Monday, September 27, 2010

Ubuntu is ready for the desktop. But.

For as long as I can remember, the joke has been that "This year will be the year of Linux on the desktop", which ceased to be funny around 2006 or so, when Ubuntu genuinely became a usable, just-works, great to work with operating system for the rest of us. Ubuntu may never have been the clear leader in any category, but "Almost as user friendly as Mac OS X (and light-years ahead of Windows)" and "Almost as functional as Windows (and light-years ahead of Mac OS X)" certainly isn't a bad place to be.

There's just one irony here though, while the Ubuntu people have done a great job making an operating system traditionally associated with cheap servers into a platform for the rest of us, their attempts to make a server have become increasingly ridiculous.

I'm going to explain why.

Domain management

I've had an interesting experience recently. I wanted to put together a "poor man's Active Directory" for myself, and I also wanted to integrate a product with an existing domain.

Active Directory is a technology from Microsoft that, in turn, is built upon (amongst others) two major open standards, Kerberos and LDAP. The two technologies are largely complementary although they have some overlap, which we'll come to in a moment. AD is an example of something called a domain controller system. Domain control is a centralized security system, whereby a single server stores all of the information about all of the users on a network, plus security and configuration information.

How important is it? Answer, very. Virtually every corporate entity with a network with more than a handful of users should be using a system like this. Every non-trivial network has a number of services running on it, that at minimum include people's ability to log in to their PCs, network shares for storing data, VPNs, and email. Without a centralized security system, without a domain controller, each of these subsystems needs to be managed separately, with multiple passwords, multiple concepts of what constitutes a "user", and with it being increasingly the case that complex security will have no security substituted for it.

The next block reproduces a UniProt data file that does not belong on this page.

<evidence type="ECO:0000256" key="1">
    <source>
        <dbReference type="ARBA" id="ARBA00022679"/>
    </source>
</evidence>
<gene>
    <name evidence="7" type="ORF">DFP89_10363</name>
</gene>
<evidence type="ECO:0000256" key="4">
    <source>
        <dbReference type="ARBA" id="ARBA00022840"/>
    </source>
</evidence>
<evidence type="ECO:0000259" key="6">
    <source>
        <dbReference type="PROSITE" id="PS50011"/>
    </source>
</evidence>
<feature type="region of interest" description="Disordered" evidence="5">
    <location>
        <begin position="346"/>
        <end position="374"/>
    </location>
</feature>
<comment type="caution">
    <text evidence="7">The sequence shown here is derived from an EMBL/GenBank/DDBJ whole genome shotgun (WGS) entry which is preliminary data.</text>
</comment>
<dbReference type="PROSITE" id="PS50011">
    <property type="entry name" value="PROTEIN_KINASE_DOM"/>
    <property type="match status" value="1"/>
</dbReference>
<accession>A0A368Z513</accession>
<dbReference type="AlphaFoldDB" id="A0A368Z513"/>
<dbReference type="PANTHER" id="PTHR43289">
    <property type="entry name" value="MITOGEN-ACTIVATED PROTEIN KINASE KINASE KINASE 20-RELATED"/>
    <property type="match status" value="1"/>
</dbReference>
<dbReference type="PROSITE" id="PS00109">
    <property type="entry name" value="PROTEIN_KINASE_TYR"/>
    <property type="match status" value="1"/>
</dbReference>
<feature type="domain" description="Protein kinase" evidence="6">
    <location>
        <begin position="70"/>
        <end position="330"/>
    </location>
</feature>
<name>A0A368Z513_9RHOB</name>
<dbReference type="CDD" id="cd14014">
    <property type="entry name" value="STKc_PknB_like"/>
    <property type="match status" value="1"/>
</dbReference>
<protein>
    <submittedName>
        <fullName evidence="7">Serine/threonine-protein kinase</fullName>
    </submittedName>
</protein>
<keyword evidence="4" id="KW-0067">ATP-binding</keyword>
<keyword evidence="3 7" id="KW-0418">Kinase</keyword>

Domain controllers use a system called LDAP to store information about all the users and other entities on the network. When a server needs to know whether to grant access to a resource to a specific user, the server simply makes a query from the LDAP database, and uses the results to make a decision. Typically users are added to one or more groups, and then the group membership determines their roles. But the LDAP database also stores other information, so a server can extract information such as the user's email address or even their phone number.

Take a typical email system. There are multiple ways in which email and LDAP can be interlinked. Email clients can use the LDAP database to configure themselves. The email server can use LDAP to configure itself, determining which users to store and what groups (mailing lists) to set up. When a user is composing an email, they can use LDAP to look up other people in the corporate directory.

In a modern domain controller, the LDAP system is complemented by Kerberos. The job of Kerberos is to identify the person trying to access a resource. Typically when a user logs in (say, into their PC in a Windows environment), what's happening behind the scenes is that they're actually having their credentials checked by Kerberos, which then issues them a ticket. From that point on, until the user logs out, whenever the user does some kind of network activity, the ticket is available for if a server asks for it. And servers will ask for a ticket when they're trying to determine who is using their services.

Let's take the email example again to explain how Kerberos fits in to all of this. Usually when you make a connection to an email server, you need to tell the server who you are so that the server can determine who's email to give you. Without a Kerberos system, that involves sending a username and password. However, if the email system accepts Kerberos, then your email client will simply send the Kerberos ticket you received when you logged in to your PC identifying you to the server, which means you can safely use the email client to access your email without you having to give the email client your username and password.